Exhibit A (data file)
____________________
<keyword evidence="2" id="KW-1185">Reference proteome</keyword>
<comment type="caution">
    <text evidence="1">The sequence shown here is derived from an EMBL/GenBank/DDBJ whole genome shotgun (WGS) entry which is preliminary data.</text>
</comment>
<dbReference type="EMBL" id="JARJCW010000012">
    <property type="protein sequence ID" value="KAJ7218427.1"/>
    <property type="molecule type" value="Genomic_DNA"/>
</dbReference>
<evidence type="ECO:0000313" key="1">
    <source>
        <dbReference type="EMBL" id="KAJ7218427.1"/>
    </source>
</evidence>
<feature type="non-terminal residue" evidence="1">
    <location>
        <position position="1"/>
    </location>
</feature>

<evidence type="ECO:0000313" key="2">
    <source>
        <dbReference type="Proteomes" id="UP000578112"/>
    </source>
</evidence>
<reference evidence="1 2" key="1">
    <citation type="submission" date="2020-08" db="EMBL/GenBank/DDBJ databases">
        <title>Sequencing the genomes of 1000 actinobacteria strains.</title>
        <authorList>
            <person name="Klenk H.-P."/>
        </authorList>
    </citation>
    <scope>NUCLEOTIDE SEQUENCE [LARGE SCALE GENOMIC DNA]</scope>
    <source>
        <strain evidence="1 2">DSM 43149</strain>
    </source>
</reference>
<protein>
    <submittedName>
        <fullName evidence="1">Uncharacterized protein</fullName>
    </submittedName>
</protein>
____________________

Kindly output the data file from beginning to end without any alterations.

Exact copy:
<keyword evidence="2" id="KW-1185">Reference proteome</keyword>
<comment type="caution">
    <text evidence="1">The sequence shown here is derived from an EMBL/GenBank/DDBJ whole genome shotgun (WGS) entry which is preliminary data.</text>
</comment>
<dbReference type="EMBL" id="JARJCW010000012">
    <property type="protein sequence ID" value="KAJ7218427.1"/>
    <property type="molecule type" value="Genomic_DNA"/>
</dbReference>
<evidence type="ECO:0000313" key="1">
    <source>
        <dbReference type="EMBL" id="KAJ7218427.1"/>
    </source>
</evidence>
<feature type="non-terminal residue" evidence="1">
    <location>
        <position position="1"/>
    </location>
</feature>

<evidence type="ECO:0000313" key="2">
    <source>
        <dbReference type="Proteomes" id="UP000578112"/>
    </source>
</evidence>
<reference evidence="1 2" key="1">
    <citation type="submission" date="2020-08" db="EMBL/GenBank/DDBJ databases">
        <title>Sequencing the genomes of 1000 actinobacteria strains.</title>
        <authorList>
            <person name="Klenk H.-P."/>
        </authorList>
    </citation>
    <scope>NUCLEOTIDE SEQUENCE [LARGE SCALE GENOMIC DNA]</scope>
    <source>
        <strain evidence="1 2">DSM 43149</strain>
    </source>
</reference>
<protein>
    <submittedName>
        <fullName evidence="1">Uncharacterized protein</fullName>
    </submittedName>
</protein>